However, cooking increases the availability of other nutrients and antioxidants, such as lycopene and beta-carotene.
Cooking also helps inactivate or destroy some harmful compounds in food. For example, cooking grains and legumes reduces lectins and phytic acid. In large quantities, these can block your body from absorbing minerals.
Additionally, cooking also kills harmful bacteria.
For these reasons, eating various raw and cooked foods is essential.
Summary: Raw food is not any healthier than cooked food. Cooking decreases some nutrients yet increases others. It also destroys certain harmful compounds and kills bacteria.
Nutrition review: Pros and cons
A raw food diet has some positive points. Mainly, it is very high in fresh fruits and vegetables. It also incorporates other foods that are high in nutrients and fiber.
To its credit, a raw food diet limits the intake of foods that contribute to poor health if you eat them in excess, such as processed junk foods and added sugar.
Additionally, a raw food diet guarantees weight loss because it is low in calories. Yet despite this, there are also many cons to a raw food diet.
When someone switches from a mostly cooked diet to a primarily raw diet, their calorie intake is likely to decrease dramatically. Some people may not find it possible to eat enough raw food to meet their daily calorie needs.
This is partial because fruits and vegetables, though healthy, simply don’t provide enough calories or protein to make up the majority of the diet.
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Additionally, cooking increases the digestibility of foods, making it easier for your body to get calories and nutrients from them. In some cases, your body gets significantly fewer calories from food if it’s raw.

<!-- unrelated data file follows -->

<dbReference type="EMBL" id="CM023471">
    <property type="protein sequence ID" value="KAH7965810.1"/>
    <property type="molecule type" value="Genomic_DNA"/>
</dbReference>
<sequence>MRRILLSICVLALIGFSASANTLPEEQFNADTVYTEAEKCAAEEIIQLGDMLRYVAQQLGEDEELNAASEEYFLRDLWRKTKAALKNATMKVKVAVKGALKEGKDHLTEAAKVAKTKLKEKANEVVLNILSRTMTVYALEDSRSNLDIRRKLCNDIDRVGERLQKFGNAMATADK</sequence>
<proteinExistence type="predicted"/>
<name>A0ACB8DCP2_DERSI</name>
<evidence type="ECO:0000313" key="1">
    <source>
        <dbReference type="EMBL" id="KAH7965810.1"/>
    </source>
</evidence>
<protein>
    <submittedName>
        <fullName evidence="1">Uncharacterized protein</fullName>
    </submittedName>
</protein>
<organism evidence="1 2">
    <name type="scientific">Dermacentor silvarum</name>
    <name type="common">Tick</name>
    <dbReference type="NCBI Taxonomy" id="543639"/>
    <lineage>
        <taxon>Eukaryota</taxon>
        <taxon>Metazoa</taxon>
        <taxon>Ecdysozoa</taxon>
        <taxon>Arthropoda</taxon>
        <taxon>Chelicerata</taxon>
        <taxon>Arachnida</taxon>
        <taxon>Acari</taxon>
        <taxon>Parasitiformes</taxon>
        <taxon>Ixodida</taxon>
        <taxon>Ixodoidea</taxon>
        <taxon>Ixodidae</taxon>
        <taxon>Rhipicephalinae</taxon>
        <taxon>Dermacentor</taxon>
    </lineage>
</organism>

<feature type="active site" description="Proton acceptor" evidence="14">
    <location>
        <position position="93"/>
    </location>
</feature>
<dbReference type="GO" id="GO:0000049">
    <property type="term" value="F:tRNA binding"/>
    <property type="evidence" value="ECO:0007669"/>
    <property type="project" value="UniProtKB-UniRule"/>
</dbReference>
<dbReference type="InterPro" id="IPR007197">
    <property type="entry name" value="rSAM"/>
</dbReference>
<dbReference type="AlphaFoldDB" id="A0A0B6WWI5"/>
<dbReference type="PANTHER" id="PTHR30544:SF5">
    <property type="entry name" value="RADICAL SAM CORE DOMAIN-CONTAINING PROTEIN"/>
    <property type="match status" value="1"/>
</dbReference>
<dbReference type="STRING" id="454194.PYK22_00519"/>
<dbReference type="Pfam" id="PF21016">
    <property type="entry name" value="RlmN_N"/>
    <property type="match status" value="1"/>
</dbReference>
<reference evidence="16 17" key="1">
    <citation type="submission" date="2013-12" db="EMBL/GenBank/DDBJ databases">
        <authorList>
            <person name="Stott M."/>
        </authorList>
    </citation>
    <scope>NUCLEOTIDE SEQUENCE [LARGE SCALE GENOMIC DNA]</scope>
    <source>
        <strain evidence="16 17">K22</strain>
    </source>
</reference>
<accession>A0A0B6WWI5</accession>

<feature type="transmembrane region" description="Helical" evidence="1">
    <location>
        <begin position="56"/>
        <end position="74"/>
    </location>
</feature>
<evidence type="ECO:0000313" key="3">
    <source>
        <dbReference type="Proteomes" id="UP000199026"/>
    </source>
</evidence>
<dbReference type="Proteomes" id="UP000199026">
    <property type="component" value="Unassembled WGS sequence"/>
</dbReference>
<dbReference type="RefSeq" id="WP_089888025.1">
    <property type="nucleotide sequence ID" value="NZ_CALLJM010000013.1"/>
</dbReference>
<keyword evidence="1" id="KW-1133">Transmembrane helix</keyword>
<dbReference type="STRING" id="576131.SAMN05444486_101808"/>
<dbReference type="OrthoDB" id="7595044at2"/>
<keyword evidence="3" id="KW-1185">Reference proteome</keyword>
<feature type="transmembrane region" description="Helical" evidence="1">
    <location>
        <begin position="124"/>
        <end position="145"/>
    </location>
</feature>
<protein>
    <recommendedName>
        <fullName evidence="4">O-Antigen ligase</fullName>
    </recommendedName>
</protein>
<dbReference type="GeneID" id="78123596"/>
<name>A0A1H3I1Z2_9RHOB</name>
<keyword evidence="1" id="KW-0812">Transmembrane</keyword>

Cooking also increases the amount of certain nutrients and antioxidants your body absorbs.
Finally, raw diets tend to be nutritionally unbalanced because they must be mostly made up of either fats or fruits to meet calorie needs.
This means raw diets may be deficient not only in calories, but also in some vitamins, minerals, and protein.
Summary: Raw food diets are made up of healthy foods and are likely to cause weight loss, but they are often too low in calories and nutrients.
Health benefits review: Pros and cons
Like most of the beliefs behind the raw food diet, the evidence does not support many of the supposed health benefits.
Some studies have found the raw food diet to have positive health effects, but much of the research has adverse effects.
One study of people following a raw food diet found that it lowered blood cholesterol and triglyceride levels. However, it also lowered “healthy” HDL cholesterol levels and led to a vitamin-B12 deficiency for many.
Another study found that people following a raw diet over long periods of time had an increased risk of tooth erosion.
Nevertheless, studies have consistently found that the raw food diet is associated with having less body fat.
One study of participants following a long-term raw diet found that it was associated with large body fat losses.
Men lost an average of 21.8 pounds (9.9 kg) after switching to a raw diet, and women lost an average of 26.4 pounds (12 kg). However, 15% of men and 25% of women in the study were also underweight.
Additionally, 70% of women on the diet experienced irregularities in their menstrual cycle. And nearly one-third of women developed amenorrhea, meaning they stopped menstruating, which can be a consequence of low body weight.
Another small study found that people following a raw vegan diet had significantly lower calorie intake and body fat than those who weren’t following the diet. Nonetheless, they also had low protein, calcium, and vitamin D intakes.
The same study found that participants following a raw vegan diet had low bone mass, potentially due to low calorie and protein intake.